I wanted to spend a post this week writing on those attempting to catch the front-runners for the major-party presidential nominations. Most of us believe that Hillary Clinton and Donald Trump are the presumptive nominees, but members of the media recently are pointing to developments that muddy the water a bit. Perhaps this is to spice up the narrative of the election ;), but I'll leave that up to you to decide. I just wanted to write a bit on the proposed immigration policy of those challenging the front-runners.
On the Democratic side, Bernie Sanders has wide support for his arguments that the political process is rigged by large donors and interests. The position resonates with Americans, because we see that things seem distant and unaccountable in Washington, that something much bigger than us controls lawmakers. While this may be true, it is the identification of a problem from Sanders rather than a solution.
I will say though that he does have an articulated policy on immigration. Upon taking office, he would bypass the lawmaking process in Congress and issue an Executive Order to create a path for those living without documentation in the US to earn citizenship. It is unclear how far his executive authority on this front could reach, but it would potentially change the lives of many families currently in the United States. I would just caution here that he may have power to determine the manner of immigration enforcement, only Congress can change the actual law on immigration.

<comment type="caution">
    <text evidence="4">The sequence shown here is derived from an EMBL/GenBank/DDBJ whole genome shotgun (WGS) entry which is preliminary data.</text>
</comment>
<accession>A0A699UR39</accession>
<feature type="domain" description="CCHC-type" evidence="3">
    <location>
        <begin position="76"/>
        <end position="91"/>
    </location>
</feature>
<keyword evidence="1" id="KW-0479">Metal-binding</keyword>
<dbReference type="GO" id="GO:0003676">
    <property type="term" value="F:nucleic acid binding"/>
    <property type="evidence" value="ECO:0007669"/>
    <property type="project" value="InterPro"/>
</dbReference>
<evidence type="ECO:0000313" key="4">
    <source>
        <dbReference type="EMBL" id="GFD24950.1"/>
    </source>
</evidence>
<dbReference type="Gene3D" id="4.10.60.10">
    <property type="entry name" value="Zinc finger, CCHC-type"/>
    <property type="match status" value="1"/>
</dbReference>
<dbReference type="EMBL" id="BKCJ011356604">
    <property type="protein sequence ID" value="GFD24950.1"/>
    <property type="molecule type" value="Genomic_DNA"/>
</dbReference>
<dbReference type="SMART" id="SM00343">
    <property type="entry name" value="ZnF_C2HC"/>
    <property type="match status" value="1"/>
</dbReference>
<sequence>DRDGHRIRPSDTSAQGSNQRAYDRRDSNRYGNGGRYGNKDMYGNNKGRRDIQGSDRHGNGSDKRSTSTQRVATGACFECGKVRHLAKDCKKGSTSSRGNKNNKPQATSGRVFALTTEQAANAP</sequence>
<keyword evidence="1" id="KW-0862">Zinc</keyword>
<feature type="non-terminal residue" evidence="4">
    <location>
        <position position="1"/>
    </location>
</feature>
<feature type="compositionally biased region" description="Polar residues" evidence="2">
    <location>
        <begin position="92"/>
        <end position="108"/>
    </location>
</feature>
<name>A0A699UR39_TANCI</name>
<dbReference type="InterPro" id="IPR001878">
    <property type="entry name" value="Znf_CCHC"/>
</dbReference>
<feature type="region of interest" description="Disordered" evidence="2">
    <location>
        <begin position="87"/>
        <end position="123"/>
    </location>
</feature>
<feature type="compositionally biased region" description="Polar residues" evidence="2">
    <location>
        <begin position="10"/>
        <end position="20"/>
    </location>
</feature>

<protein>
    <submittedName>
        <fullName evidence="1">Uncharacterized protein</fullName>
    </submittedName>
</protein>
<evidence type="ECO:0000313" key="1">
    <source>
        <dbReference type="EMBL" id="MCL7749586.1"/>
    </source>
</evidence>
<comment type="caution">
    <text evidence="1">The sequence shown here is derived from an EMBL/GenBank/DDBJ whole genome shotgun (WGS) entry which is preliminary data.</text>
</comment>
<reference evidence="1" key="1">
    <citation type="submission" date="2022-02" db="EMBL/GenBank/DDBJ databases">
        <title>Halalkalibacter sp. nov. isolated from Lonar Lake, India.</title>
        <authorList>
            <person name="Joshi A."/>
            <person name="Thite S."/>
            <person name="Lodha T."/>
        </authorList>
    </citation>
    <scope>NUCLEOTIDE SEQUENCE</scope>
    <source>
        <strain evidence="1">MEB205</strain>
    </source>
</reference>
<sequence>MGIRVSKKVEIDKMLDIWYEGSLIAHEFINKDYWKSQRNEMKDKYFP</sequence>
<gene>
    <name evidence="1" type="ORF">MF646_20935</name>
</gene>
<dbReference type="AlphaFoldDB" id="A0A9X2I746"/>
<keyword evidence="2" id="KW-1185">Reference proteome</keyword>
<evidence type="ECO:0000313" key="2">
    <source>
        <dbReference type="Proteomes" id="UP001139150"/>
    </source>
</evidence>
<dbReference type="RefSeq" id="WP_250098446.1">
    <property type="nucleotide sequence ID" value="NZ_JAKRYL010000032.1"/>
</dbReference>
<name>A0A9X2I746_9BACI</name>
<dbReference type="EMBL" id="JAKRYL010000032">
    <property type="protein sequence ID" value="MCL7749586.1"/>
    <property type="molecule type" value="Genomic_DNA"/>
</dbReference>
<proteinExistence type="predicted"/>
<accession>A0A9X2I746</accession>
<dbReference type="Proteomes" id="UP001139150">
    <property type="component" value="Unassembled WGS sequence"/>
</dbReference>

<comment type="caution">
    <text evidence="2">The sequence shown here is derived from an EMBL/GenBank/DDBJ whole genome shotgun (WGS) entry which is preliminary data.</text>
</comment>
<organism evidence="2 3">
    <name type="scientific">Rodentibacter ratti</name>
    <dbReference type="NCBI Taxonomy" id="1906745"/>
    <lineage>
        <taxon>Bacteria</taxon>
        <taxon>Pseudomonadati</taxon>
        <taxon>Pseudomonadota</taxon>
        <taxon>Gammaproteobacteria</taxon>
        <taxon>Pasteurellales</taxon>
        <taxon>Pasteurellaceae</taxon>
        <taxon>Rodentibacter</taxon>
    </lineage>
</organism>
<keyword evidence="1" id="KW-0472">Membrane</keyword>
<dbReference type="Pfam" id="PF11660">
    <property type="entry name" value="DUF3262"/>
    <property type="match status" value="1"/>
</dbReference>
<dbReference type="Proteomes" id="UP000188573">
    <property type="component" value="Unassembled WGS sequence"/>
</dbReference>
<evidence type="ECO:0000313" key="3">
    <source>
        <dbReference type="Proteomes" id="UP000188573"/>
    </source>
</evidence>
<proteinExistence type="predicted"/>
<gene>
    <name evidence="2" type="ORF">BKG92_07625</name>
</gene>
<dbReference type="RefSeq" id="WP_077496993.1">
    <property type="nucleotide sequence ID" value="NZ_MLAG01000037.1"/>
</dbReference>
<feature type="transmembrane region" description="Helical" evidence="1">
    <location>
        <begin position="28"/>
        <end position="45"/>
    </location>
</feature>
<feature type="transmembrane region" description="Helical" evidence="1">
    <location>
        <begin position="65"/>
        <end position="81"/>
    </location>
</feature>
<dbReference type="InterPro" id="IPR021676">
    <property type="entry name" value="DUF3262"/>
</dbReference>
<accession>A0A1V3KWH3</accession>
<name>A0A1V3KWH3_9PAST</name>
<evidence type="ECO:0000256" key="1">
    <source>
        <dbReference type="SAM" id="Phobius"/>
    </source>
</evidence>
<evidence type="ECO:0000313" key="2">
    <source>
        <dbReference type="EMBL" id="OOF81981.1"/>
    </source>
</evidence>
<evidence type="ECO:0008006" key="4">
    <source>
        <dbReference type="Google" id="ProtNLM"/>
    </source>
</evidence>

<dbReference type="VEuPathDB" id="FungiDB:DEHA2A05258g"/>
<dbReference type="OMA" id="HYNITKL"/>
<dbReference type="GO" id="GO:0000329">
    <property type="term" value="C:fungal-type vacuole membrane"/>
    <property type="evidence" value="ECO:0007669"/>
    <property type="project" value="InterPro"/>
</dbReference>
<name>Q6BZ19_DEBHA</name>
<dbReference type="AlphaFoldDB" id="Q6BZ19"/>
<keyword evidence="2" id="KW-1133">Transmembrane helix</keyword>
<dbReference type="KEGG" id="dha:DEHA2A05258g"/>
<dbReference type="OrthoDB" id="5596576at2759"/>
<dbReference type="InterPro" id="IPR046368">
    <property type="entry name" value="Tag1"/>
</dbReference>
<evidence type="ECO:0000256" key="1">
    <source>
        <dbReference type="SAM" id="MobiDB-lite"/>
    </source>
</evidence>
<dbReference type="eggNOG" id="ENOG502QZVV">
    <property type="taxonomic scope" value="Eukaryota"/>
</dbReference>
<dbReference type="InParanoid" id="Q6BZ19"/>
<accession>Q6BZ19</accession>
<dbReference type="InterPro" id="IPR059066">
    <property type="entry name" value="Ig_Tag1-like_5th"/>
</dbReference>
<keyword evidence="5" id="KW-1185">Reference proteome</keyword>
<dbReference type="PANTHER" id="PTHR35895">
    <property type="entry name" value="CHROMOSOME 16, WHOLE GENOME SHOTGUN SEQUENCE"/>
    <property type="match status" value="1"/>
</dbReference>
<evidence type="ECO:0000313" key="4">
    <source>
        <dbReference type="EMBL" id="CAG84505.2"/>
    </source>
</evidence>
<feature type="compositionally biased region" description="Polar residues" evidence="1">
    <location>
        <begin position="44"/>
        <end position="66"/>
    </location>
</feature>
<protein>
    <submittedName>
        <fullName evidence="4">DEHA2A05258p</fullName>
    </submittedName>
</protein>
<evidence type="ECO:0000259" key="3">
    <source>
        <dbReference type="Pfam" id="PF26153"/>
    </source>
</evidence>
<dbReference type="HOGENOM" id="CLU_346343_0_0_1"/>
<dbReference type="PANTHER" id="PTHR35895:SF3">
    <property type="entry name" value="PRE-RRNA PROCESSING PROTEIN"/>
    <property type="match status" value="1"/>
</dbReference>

The Republican challenger to Donald Trump, Ted Cruz, is taking a completely opposite tack. His position would deport all those living in the United States without documentation, triple border security, and create a wall to keep more immigrants from entering the country without documentation. It is unclear how this policy would assist Mr. Cruz in the general election, but it seems that a great deal of Republican voters respond to this rhetoric.
I'm not sure at this point whether the Republican party will attempt a coup at their convention and perhaps nominate another candidate (Paul Ryan perhaps?) to run against the Democratic nominee. Whoever reaches the general election will attempt to find a ground that alienates the least amount of voters and appeals to the broadest populace. I think it remains to be seen what exactly that position will be. I'll write again on it as the general election draws near :),